Every baby develops on their own timeline. The preparation suggestions below are for informational purposes only and are not a substitute for professional, one-on-one advice from your pediatric medical or health professional, nutritionist or dietitian, or expert in pediatric feeding and eating. Never disregard professional medical advice or delay in seeking it because of something you have read or seen here.
6 to 12 months old: People assume that foods that require a utensil to eat cannot be served to babies who are self-feeding. But babies can be quite adept at scooping up foods with their little hands and sucking it off their fingers. It’s messy but great for motor skills development. You can also pre-load spoons for your baby to pick up with her own hands. Greek yogurt works well in this case because it sticks to spoons nicely. Either way, it’s going to get messy!
12 to 18 months old: At this age it’s a great time to work on independence with spoons. Pre-load your toddler’s spoon if need be but be sure to let your child pick up their own spoon and try to scoop on their own before you do it for them.
18 to 24 months old: Parfait time! This is a great age to introduce a variety of toppings for yogurt and to use it as a way to introduce usual flavors, such as tart, tannic cranberry sauce. Use yogurt as a dip as a healthier alternative to mayonnaise and other dips.
For more information on how to cut food for your baby’s age, hop over to our section on Food Sizes & Shapes.
Recipe: Yogurt with Banana Sticks
- Greek yogurt (plain, full fat)
- 1 banana
- Scoop the yogurt out into a bowl that suctions to the table.
- Split the banana vertically by pushing your finger into the top of it and serve with the banana sticks vertically standing in the yogurt so it’s easy for your baby to grab them.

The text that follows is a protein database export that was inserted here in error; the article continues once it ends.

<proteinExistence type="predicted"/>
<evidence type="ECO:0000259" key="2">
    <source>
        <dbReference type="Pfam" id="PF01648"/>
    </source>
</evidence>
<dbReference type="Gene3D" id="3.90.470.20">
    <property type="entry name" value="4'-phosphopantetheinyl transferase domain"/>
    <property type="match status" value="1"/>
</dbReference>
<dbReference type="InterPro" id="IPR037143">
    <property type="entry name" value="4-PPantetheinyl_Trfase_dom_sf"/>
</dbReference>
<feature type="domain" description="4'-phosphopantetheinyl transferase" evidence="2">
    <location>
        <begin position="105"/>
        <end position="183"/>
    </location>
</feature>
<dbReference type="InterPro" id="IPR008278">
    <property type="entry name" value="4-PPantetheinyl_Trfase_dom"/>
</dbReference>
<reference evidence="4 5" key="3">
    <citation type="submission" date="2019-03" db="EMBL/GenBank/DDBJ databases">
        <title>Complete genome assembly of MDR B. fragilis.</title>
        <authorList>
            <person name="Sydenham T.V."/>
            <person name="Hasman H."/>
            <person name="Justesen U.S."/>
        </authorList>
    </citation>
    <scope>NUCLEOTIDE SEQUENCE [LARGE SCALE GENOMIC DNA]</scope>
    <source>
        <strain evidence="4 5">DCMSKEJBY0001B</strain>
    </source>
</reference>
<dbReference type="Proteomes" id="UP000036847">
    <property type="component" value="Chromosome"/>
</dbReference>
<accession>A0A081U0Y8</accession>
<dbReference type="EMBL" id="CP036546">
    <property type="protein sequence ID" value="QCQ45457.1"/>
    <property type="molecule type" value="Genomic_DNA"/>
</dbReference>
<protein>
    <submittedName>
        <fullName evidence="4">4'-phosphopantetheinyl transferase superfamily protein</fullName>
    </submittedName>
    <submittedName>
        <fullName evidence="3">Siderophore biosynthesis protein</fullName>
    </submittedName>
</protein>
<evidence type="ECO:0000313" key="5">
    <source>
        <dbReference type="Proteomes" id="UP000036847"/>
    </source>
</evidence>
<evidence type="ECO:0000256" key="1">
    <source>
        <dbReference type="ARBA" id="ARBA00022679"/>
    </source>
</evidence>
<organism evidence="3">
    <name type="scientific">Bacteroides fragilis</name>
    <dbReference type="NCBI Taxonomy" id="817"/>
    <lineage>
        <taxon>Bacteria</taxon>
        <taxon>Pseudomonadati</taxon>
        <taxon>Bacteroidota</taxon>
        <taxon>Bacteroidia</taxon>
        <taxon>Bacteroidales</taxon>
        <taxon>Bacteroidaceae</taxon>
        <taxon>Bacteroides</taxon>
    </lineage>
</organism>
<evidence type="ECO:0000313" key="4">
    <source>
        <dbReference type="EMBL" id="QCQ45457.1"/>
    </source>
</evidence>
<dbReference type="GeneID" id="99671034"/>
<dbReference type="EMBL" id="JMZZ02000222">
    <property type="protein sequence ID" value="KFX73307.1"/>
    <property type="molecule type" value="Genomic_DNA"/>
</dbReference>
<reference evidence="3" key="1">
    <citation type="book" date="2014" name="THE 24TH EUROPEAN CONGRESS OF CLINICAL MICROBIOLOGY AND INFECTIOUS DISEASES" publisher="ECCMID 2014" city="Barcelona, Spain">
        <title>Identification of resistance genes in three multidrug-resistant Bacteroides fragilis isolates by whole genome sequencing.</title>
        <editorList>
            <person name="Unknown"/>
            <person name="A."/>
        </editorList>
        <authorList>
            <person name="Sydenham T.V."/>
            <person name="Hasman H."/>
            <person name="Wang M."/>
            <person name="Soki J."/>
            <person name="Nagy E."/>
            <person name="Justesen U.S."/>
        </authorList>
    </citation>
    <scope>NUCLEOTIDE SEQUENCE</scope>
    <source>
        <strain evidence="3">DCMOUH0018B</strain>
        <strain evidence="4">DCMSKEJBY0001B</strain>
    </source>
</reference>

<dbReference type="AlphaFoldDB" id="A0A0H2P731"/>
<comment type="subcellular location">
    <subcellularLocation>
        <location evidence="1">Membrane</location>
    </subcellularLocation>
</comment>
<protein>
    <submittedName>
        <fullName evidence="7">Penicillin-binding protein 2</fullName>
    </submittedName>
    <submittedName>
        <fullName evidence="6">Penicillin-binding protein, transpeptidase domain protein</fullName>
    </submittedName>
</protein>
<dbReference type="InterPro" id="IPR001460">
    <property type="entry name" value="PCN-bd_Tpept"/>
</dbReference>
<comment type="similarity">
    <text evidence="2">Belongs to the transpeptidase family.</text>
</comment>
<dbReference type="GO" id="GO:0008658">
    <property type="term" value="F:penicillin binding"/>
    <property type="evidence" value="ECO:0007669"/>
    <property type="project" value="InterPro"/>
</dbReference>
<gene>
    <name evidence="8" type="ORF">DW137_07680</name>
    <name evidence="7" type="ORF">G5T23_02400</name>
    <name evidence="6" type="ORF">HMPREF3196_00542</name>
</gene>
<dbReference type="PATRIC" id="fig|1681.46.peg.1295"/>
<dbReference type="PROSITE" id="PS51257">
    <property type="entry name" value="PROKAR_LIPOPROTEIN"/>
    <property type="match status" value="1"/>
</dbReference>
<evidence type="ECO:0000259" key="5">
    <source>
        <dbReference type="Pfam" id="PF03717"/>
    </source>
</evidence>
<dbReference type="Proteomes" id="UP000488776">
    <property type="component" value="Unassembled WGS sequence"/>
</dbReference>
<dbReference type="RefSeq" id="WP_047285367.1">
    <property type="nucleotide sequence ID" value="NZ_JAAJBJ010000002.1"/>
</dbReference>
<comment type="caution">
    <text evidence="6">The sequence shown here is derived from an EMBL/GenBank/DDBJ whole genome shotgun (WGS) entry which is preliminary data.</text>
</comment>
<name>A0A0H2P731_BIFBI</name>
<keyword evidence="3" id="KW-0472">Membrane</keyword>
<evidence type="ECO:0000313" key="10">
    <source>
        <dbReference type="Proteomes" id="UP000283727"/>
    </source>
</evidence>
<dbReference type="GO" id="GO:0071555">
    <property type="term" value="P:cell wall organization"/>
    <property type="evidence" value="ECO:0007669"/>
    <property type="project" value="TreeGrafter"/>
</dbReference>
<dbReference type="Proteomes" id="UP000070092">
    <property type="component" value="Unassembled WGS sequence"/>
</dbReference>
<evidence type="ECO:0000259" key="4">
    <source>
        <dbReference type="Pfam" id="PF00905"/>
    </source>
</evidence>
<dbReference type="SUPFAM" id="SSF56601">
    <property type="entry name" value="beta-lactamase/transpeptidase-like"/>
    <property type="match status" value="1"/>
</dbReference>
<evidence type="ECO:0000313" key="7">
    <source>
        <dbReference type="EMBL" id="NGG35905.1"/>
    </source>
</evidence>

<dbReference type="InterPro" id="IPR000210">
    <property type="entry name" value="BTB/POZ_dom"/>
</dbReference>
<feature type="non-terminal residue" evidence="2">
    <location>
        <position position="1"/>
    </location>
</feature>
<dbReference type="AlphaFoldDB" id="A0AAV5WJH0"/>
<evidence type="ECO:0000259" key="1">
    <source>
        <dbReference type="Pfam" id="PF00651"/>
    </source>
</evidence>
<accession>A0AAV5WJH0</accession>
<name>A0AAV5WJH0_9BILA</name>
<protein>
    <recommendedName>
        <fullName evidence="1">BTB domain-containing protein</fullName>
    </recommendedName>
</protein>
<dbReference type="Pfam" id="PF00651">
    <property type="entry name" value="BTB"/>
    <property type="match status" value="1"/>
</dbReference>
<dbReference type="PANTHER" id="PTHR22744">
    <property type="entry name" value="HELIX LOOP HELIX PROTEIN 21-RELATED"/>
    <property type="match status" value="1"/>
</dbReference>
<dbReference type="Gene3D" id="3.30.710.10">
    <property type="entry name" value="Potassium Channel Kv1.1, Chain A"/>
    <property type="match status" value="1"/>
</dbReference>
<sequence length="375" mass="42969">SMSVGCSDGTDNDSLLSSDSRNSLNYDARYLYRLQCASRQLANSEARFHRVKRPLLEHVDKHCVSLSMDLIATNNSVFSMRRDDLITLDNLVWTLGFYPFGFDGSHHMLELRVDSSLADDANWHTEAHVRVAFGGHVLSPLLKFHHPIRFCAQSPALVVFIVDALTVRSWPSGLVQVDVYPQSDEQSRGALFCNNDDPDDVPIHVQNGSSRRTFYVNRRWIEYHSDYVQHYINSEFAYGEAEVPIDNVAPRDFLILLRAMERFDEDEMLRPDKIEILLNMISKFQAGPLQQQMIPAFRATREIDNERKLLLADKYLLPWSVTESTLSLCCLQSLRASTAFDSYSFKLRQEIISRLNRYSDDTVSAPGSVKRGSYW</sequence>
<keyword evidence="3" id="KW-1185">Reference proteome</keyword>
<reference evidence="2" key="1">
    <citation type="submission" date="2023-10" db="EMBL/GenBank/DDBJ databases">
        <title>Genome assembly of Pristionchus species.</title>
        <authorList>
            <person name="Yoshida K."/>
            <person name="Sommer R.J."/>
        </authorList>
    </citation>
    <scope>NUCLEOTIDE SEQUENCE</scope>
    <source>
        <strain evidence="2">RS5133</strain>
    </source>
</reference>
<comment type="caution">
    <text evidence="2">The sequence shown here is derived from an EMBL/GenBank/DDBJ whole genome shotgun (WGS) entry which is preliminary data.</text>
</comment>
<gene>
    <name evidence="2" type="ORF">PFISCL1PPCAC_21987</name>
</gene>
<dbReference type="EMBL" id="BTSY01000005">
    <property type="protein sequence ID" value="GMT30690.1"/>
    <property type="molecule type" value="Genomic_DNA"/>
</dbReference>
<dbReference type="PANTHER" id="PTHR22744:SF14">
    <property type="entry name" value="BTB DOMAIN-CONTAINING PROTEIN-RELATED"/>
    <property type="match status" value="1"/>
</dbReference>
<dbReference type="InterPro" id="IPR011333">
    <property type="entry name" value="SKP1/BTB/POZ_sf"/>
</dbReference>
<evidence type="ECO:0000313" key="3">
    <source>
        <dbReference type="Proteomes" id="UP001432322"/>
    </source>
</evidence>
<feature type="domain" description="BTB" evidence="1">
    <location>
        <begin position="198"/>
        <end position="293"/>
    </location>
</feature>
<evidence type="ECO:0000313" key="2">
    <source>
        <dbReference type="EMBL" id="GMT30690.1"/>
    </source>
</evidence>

- Let your baby hand-scoop the yogurt or offer pre-loaded spoons. Or both!
Yogurt combinations are endless and need not always be sweet. Try mixing nut butters into them, such as peanut butter, hazelnut butter, and pumpkin seed butter, as well as serving alongside meat balls and lentil patties for dipping.
-  O’Callaghan, T.F., Mannion, D.T., Hennessy, D., McAuliffe, S., O’Sullivan, M., et al. (2017). Effect of pasture versus indoor feeding systems on quality characteristics, nutritional composition, and sensory and volatile properties of full-fat Cheddar cheese. Journal of Dairy Science, 100(8), 6053-6073. DOI:10.3168/jds.2016-12508. Retrieved August 17, 2020 from: https://www.sciencedirect.com/science/article/pii/S0022030217305945
- Schwendel, B.H., Wester, T.J., Morel, P.C., Tavendale, M.H., Deadman, C., et al. (2015). Invited review: organic and conventionally produced milk-an evaluation of factors influencing milk composition. Journal of Dairy Science, 98(2), 721-746. DOI:10.3168/jds.2014-8389. Retrieved August 17, 2020 from: https://www.sciencedirect.com/science/article/pii/S0022030214008376
- Patisaul, H. B., & Adewale, H. B. (2009). Long-term effects of environmental endocrine disruptors on reproductive physiology and behavior. Frontiers in behavioral neuroscience, 3, 10. https://doi.org/10.3389/neuro.08.010.2009
- Owino, V. O., Cornelius, C., & Loechl, C. U. (2018). Elucidating Adverse Nutritional Implications of Exposure to Endocrine-Disrupting Chemicals and Mycotoxins through Stable Isotope Techniques. Nutrients, 10(4), 401. https://doi.org/10.3390/nu10040401
- GiKids – Cow’s Milk Protein Allergy. (2020, February 26). GiKids. https://gikids.org/digestive-topics/cows-milk-protein-allergy/
- Wood, R. A., Sicherer, S. H., Vickery, B. P., Jones, S. M., Liu, A. H., Fleischer, D. M., Henning, A. K., Mayer, L., Burks, A. W., Grishin, A., Stablein, D., & Sampson, H. A. (2013). The natural history of milk allergy in an observational cohort. Journal of Allergy and Clinical Immunology, 131(3), 805-812.e4. https://doi.org/10.1016/j.jaci.2012.10.060